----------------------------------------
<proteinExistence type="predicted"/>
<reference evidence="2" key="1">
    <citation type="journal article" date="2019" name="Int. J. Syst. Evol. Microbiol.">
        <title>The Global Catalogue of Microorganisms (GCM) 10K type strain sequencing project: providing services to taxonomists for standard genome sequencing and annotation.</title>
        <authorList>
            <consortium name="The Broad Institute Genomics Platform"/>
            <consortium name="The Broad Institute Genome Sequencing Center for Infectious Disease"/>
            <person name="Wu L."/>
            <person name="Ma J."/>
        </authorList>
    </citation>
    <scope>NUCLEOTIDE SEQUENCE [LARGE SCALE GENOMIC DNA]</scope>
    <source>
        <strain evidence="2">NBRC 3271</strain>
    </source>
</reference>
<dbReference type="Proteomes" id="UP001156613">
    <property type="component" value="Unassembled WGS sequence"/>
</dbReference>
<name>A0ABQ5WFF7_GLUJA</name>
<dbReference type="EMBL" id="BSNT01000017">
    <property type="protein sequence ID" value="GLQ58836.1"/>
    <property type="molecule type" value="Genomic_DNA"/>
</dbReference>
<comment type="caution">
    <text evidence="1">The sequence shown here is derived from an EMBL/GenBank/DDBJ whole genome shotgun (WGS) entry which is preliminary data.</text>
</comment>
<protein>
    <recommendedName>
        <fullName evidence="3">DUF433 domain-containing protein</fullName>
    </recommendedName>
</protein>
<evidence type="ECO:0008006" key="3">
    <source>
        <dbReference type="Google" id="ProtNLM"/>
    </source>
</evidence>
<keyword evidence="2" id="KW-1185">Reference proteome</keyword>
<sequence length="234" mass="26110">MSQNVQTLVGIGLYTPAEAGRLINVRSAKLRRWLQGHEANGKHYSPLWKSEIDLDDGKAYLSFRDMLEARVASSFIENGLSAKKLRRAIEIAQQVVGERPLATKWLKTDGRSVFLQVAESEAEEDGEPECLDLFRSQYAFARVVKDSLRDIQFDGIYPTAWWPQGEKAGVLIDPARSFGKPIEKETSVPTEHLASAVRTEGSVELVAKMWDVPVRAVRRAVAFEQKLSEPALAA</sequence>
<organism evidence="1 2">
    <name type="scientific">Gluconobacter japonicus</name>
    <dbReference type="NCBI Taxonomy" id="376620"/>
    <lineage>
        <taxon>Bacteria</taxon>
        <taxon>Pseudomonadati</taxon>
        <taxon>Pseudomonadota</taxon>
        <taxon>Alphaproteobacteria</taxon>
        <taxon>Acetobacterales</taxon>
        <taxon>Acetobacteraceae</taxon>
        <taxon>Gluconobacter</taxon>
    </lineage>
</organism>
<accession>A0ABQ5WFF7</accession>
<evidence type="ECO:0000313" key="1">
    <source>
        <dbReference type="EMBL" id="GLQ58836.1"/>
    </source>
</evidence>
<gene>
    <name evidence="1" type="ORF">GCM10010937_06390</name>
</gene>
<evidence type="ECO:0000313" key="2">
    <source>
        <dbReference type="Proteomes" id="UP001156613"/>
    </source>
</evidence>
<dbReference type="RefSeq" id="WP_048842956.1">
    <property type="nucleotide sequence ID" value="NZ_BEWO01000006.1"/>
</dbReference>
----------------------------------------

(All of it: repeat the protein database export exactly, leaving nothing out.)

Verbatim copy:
<proteinExistence type="predicted"/>
<reference evidence="2" key="1">
    <citation type="journal article" date="2019" name="Int. J. Syst. Evol. Microbiol.">
        <title>The Global Catalogue of Microorganisms (GCM) 10K type strain sequencing project: providing services to taxonomists for standard genome sequencing and annotation.</title>
        <authorList>
            <consortium name="The Broad Institute Genomics Platform"/>
            <consortium name="The Broad Institute Genome Sequencing Center for Infectious Disease"/>
            <person name="Wu L."/>
            <person name="Ma J."/>
        </authorList>
    </citation>
    <scope>NUCLEOTIDE SEQUENCE [LARGE SCALE GENOMIC DNA]</scope>
    <source>
        <strain evidence="2">NBRC 3271</strain>
    </source>
</reference>
<dbReference type="Proteomes" id="UP001156613">
    <property type="component" value="Unassembled WGS sequence"/>
</dbReference>
<name>A0ABQ5WFF7_GLUJA</name>
<dbReference type="EMBL" id="BSNT01000017">
    <property type="protein sequence ID" value="GLQ58836.1"/>
    <property type="molecule type" value="Genomic_DNA"/>
</dbReference>
<comment type="caution">
    <text evidence="1">The sequence shown here is derived from an EMBL/GenBank/DDBJ whole genome shotgun (WGS) entry which is preliminary data.</text>
</comment>
<protein>
    <recommendedName>
        <fullName evidence="3">DUF433 domain-containing protein</fullName>
    </recommendedName>
</protein>
<evidence type="ECO:0008006" key="3">
    <source>
        <dbReference type="Google" id="ProtNLM"/>
    </source>
</evidence>
<keyword evidence="2" id="KW-1185">Reference proteome</keyword>
<sequence length="234" mass="26110">MSQNVQTLVGIGLYTPAEAGRLINVRSAKLRRWLQGHEANGKHYSPLWKSEIDLDDGKAYLSFRDMLEARVASSFIENGLSAKKLRRAIEIAQQVVGERPLATKWLKTDGRSVFLQVAESEAEEDGEPECLDLFRSQYAFARVVKDSLRDIQFDGIYPTAWWPQGEKAGVLIDPARSFGKPIEKETSVPTEHLASAVRTEGSVELVAKMWDVPVRAVRRAVAFEQKLSEPALAA</sequence>
<organism evidence="1 2">
    <name type="scientific">Gluconobacter japonicus</name>
    <dbReference type="NCBI Taxonomy" id="376620"/>
    <lineage>
        <taxon>Bacteria</taxon>
        <taxon>Pseudomonadati</taxon>
        <taxon>Pseudomonadota</taxon>
        <taxon>Alphaproteobacteria</taxon>
        <taxon>Acetobacterales</taxon>
        <taxon>Acetobacteraceae</taxon>
        <taxon>Gluconobacter</taxon>
    </lineage>
</organism>
<accession>A0ABQ5WFF7</accession>
<evidence type="ECO:0000313" key="1">
    <source>
        <dbReference type="EMBL" id="GLQ58836.1"/>
    </source>
</evidence>
<gene>
    <name evidence="1" type="ORF">GCM10010937_06390</name>
</gene>
<evidence type="ECO:0000313" key="2">
    <source>
        <dbReference type="Proteomes" id="UP001156613"/>
    </source>
</evidence>
<dbReference type="RefSeq" id="WP_048842956.1">
    <property type="nucleotide sequence ID" value="NZ_BEWO01000006.1"/>
</dbReference>